We’re up to our third installment in the LockNet series of personal cancer stories and today, we’re featuring Diana Thielen. Diana began with LockNet earlier this year and has fit right in with everyone. She’s kind to everyone she sees and is a really hard worker.
Unfortunately, Diana’s experience with cancer involved herself. She’s better now, but her story is scary and one filled with great advice.
LockNet Personal Cancer Story: Diana Thielen
In 1994, I had a small mole on my right arm that had started to bleed and wouldn’t heal. After visiting with my doctor, it was determined that surgery for removal was the best option, just to be safe. The mole was removed and tested. A minor form of skin cancer was detected, followed by a second surgery to remove a larger area. I was given the all clear.
Fast forward two years and I felt a lump in my right armpit. A quick trip to the doctor and my life was about to change. I had a lymph node removed the Friday before Memorial Day in 1996 and was diagnosed with Malignant Melanoma, Clarks level 4, which is the deadliest form of skin cancer. That weekend is a blur as I overly medicated myself with beer, wine and cigarettes. Probably not the best idea, but it seemed like the best way to escape at the time. Within a few days, I was at University Hospital in Madison WI where the rest of my lymph nodes were removed. I was given a 9% chance of survival. I began an aggressive form of chemotherapy, Interferon/ Intron A. A port was inserted into my chest and I had 156 treatments, three times a week, one treatment shy of a year. I am one of the lucky ones, if you can call it that. The side effects of this chemo were hair thinning, weakness and possible loss of appetite. I was really hoping for the last one but only my hair thinned and I had a level of weakness that I had never experienced before, or since.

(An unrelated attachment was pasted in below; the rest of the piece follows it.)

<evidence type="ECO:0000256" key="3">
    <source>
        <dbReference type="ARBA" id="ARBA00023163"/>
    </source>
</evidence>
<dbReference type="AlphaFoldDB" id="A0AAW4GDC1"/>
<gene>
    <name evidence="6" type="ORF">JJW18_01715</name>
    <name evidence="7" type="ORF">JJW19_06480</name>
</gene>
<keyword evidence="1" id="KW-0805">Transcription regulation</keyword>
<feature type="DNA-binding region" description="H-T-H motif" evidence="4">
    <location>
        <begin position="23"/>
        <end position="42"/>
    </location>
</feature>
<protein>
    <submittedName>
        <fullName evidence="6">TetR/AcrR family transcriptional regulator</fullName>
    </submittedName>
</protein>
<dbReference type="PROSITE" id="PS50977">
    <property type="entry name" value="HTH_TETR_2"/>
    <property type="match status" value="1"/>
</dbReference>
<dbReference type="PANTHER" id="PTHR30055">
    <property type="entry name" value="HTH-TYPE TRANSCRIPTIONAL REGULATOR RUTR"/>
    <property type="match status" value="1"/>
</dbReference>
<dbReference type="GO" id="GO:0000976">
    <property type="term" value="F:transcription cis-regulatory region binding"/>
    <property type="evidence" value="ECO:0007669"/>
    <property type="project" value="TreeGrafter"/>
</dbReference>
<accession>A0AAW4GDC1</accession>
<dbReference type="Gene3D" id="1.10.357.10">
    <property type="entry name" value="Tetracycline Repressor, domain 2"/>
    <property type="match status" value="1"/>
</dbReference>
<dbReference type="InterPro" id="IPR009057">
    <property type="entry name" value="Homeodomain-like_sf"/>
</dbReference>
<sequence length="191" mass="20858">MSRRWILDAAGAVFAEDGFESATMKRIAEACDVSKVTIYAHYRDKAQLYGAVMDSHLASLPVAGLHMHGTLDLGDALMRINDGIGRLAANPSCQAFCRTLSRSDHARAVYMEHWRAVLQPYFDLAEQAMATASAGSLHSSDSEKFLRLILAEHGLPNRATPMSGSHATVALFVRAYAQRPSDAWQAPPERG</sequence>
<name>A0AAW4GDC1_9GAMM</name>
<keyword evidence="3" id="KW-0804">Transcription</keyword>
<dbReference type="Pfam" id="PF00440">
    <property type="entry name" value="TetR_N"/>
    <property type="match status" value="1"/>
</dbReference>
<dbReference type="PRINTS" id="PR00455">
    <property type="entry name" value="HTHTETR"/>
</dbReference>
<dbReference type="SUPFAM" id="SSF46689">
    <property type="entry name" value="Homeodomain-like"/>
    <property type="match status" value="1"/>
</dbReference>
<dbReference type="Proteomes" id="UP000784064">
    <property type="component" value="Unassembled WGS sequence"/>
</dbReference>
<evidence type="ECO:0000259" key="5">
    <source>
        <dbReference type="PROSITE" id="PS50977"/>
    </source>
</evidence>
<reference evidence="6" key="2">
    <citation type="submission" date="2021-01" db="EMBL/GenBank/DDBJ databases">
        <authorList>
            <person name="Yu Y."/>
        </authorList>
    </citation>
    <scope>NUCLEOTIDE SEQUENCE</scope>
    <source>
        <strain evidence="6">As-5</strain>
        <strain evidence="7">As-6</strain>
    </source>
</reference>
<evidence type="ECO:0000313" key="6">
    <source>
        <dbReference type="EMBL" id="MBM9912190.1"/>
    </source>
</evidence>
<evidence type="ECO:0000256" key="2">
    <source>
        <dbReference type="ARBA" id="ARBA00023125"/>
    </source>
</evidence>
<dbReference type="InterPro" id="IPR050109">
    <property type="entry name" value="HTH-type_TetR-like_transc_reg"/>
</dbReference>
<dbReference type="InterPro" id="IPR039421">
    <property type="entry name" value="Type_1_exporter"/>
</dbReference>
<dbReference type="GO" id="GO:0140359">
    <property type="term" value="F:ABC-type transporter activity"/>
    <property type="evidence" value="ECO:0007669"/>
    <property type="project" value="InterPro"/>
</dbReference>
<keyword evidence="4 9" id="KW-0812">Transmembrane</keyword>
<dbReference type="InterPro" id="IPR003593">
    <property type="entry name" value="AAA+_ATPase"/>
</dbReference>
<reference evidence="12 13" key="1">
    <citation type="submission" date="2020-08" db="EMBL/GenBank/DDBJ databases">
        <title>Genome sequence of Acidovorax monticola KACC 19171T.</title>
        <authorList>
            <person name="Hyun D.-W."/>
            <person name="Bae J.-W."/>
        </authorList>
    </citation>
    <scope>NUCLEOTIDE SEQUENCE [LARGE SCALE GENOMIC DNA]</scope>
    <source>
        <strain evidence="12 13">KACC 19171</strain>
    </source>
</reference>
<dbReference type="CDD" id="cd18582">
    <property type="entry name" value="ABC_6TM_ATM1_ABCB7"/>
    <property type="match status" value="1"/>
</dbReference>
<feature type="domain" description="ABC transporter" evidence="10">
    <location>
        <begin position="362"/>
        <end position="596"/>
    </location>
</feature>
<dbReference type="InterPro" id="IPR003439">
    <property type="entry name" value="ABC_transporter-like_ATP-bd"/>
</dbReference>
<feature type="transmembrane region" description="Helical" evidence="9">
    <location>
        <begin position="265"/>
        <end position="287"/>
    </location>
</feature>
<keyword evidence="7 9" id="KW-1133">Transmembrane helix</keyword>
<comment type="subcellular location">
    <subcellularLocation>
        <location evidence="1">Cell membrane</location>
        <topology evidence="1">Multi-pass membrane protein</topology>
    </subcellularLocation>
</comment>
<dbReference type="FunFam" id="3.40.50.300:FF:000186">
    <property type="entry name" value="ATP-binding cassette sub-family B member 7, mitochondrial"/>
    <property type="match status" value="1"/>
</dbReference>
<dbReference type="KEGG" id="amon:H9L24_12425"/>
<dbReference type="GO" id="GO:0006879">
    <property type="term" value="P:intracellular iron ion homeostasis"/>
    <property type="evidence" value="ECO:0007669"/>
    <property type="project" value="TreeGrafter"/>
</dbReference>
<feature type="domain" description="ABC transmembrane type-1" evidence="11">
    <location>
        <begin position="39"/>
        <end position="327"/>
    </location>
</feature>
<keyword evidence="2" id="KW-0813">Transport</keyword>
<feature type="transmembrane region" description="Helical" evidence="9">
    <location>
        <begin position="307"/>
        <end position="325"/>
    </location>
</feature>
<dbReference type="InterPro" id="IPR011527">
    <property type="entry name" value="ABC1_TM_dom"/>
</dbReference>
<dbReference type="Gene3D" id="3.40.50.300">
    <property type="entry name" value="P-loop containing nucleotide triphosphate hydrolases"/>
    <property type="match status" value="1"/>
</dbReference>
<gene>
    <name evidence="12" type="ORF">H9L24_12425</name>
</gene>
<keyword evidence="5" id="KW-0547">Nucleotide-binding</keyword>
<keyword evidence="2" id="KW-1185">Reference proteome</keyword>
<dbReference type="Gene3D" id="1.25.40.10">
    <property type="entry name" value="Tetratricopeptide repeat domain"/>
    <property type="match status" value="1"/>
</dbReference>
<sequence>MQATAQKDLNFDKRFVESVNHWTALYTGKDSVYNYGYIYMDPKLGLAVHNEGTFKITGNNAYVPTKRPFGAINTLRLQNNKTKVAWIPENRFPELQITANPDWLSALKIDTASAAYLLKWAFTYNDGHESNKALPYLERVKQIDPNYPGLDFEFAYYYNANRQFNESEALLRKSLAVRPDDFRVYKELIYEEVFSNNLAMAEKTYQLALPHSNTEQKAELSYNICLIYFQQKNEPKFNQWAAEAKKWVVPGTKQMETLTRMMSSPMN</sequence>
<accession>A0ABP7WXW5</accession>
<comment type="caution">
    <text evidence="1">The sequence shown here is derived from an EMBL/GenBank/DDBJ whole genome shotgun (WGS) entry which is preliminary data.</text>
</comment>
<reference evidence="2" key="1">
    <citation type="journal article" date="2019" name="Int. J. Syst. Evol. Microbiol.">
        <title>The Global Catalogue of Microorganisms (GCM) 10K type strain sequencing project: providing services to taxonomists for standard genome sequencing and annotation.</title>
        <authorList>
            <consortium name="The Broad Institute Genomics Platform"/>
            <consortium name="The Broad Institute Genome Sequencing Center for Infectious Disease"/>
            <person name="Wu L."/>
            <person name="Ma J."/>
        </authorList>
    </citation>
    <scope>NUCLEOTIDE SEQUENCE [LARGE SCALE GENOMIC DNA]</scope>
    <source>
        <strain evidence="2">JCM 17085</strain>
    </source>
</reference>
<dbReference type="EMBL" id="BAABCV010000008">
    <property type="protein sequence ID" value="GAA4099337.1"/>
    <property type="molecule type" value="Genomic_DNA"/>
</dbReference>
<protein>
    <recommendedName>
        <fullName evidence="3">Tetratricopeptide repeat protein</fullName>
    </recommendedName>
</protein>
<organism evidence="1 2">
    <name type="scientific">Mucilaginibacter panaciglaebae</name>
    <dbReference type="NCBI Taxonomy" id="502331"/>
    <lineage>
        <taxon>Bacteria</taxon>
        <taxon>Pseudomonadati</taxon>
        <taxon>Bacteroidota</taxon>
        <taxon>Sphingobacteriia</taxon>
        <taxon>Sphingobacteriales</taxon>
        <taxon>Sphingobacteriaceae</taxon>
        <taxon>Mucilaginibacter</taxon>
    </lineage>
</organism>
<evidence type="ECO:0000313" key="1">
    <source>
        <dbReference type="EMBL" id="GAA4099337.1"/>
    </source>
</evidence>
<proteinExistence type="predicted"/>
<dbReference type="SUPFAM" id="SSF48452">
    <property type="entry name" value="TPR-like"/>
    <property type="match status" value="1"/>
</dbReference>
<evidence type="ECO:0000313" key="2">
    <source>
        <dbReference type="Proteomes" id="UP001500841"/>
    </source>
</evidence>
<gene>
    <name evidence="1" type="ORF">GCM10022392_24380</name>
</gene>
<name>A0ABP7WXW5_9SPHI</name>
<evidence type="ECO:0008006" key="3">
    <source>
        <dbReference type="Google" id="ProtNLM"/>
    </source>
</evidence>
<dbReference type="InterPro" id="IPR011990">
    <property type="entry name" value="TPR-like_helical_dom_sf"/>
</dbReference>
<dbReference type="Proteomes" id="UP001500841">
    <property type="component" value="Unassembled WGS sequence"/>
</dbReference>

That was almost 21 years ago. The weekend following my diagnosis being the exception, I never once believed I wasn’t going to survive.
I am telling this story because, in general, people don’t take sunburn as seriously as they should. It is often something people laugh about. A tan is viewed as healthy, which is far from the truth. Sunburn is many things, but funny isn’t one of them, deadly is.
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